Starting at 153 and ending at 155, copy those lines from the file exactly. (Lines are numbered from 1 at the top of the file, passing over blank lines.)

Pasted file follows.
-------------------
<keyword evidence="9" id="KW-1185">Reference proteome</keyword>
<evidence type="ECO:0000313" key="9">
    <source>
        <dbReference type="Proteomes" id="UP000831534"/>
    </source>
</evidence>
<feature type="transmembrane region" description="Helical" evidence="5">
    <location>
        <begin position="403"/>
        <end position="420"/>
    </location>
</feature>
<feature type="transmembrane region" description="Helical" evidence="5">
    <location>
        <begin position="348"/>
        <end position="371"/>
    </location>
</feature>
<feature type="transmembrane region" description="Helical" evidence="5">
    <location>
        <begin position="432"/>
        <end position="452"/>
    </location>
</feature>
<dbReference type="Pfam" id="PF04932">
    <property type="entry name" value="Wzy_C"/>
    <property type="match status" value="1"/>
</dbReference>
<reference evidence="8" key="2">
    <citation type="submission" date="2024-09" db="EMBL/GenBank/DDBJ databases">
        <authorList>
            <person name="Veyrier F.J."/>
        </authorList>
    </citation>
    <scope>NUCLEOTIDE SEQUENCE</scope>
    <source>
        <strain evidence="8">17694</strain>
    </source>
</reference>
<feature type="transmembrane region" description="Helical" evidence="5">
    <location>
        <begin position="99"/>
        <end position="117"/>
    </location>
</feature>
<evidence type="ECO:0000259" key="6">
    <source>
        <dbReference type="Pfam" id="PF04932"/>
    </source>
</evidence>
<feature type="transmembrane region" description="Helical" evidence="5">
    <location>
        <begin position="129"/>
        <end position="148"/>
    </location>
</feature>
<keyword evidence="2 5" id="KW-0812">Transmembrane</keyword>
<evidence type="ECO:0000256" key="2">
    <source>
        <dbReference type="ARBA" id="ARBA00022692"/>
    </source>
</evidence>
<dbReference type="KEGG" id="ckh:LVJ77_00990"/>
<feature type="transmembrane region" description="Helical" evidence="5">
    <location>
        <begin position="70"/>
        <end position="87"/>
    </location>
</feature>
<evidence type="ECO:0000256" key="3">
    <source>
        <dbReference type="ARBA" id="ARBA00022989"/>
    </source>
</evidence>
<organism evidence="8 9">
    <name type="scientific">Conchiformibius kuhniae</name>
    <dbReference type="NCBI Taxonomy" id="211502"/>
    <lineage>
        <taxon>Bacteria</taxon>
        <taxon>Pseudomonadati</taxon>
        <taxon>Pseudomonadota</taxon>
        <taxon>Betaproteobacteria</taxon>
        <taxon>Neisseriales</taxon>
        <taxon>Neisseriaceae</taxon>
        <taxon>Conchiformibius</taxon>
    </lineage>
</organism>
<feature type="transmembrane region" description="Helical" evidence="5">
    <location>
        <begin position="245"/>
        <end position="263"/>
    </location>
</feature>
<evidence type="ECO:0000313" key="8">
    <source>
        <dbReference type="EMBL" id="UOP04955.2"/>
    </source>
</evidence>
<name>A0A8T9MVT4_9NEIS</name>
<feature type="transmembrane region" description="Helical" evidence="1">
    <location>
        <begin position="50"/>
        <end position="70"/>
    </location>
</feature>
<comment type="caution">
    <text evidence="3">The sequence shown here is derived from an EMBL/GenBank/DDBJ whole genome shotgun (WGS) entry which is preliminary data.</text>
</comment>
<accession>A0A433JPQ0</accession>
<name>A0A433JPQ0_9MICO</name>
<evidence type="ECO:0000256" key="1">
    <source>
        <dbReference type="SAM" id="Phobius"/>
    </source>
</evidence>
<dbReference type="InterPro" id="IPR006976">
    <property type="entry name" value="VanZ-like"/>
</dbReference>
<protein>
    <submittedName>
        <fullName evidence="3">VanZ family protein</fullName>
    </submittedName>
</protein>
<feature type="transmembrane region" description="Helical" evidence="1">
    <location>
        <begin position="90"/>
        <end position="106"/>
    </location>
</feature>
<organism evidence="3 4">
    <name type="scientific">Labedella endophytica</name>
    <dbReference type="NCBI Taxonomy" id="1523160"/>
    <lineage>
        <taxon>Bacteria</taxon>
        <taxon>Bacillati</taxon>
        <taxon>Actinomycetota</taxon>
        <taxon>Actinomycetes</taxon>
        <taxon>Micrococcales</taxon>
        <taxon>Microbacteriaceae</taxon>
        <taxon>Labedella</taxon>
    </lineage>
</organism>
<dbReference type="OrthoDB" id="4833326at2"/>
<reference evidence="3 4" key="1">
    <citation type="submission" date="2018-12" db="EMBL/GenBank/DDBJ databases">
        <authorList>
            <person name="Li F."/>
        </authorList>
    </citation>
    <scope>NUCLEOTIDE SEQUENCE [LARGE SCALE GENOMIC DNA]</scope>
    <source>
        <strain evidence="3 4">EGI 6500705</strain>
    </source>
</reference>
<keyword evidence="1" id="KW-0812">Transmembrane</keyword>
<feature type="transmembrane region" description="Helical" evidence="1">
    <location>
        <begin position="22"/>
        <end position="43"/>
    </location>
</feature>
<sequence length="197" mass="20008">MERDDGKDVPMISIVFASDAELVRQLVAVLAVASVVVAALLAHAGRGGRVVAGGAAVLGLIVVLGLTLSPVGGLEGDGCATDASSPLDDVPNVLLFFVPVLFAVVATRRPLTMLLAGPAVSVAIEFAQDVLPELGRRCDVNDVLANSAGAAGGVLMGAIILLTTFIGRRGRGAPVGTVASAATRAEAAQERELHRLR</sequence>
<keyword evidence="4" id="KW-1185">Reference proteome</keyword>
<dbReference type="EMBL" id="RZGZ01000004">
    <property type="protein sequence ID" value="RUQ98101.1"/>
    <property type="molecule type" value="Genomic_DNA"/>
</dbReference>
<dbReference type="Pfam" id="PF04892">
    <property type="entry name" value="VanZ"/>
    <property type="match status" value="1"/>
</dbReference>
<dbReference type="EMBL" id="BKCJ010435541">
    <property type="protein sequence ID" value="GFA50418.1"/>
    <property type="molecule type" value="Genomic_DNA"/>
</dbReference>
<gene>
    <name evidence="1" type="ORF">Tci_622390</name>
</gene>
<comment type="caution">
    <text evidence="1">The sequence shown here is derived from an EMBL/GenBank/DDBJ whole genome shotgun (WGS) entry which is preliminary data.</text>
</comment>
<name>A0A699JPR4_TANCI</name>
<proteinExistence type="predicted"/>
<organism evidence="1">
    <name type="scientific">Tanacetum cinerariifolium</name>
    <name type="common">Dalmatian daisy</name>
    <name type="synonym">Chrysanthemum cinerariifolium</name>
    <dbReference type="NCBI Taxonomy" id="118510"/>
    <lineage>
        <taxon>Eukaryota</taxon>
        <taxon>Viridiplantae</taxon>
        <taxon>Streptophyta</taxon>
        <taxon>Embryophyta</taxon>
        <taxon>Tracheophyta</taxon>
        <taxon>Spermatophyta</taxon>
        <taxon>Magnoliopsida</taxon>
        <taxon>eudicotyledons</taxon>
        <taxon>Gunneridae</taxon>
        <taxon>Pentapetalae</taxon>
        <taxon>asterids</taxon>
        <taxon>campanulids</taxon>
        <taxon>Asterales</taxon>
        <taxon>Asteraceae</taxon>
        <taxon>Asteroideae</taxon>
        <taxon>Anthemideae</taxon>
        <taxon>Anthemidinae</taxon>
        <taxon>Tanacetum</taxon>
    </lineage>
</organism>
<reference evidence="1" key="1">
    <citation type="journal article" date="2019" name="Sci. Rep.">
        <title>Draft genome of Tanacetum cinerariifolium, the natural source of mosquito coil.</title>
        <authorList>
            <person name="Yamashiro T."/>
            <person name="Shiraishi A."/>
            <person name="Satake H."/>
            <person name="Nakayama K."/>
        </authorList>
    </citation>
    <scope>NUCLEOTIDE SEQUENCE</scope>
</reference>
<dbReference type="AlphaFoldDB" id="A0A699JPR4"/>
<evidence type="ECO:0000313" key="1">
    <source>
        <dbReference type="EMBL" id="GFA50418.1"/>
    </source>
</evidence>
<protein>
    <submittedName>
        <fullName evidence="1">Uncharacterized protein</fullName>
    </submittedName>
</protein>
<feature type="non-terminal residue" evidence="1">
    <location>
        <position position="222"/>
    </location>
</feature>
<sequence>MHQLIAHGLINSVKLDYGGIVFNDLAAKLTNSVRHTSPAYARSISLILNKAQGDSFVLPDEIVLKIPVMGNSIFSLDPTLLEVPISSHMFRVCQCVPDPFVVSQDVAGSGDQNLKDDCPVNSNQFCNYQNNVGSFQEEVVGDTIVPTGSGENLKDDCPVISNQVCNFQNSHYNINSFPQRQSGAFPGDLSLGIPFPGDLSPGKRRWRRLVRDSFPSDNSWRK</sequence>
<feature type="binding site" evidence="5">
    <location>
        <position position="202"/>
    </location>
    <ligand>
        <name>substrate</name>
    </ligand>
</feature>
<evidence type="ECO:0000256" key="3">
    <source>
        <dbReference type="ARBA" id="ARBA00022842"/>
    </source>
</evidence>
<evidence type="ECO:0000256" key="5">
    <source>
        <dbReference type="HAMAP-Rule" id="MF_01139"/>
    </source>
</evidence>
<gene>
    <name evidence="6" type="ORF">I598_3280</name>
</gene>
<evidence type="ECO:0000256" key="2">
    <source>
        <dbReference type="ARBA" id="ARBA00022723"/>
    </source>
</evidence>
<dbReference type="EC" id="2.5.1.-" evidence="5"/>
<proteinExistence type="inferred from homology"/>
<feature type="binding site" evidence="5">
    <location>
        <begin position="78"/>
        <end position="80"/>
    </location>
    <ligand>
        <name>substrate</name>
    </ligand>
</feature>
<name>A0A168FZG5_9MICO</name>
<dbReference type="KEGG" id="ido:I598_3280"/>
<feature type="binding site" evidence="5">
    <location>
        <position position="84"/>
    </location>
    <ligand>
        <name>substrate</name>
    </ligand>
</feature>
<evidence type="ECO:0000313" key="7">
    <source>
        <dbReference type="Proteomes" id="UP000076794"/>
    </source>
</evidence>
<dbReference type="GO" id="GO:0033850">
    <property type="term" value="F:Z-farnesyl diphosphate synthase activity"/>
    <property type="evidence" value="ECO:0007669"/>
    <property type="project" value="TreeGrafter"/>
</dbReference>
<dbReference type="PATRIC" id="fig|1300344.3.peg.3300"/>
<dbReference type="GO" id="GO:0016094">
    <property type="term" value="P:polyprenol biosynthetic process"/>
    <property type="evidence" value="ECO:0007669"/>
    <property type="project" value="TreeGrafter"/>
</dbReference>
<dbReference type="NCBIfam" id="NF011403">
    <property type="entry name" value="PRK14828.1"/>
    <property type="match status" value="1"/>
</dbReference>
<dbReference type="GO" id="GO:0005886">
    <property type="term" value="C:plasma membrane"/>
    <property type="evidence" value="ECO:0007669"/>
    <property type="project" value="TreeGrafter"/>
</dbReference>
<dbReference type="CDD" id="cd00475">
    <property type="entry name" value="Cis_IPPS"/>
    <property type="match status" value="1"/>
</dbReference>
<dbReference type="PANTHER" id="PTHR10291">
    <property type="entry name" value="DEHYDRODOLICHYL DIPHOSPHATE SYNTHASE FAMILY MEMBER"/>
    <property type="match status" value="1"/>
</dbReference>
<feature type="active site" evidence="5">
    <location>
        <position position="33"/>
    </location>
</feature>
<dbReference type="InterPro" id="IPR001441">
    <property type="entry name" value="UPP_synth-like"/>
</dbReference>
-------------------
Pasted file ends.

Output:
    </source>
</reference>
<keyword evidence="1" id="KW-0812">Transmembrane</keyword>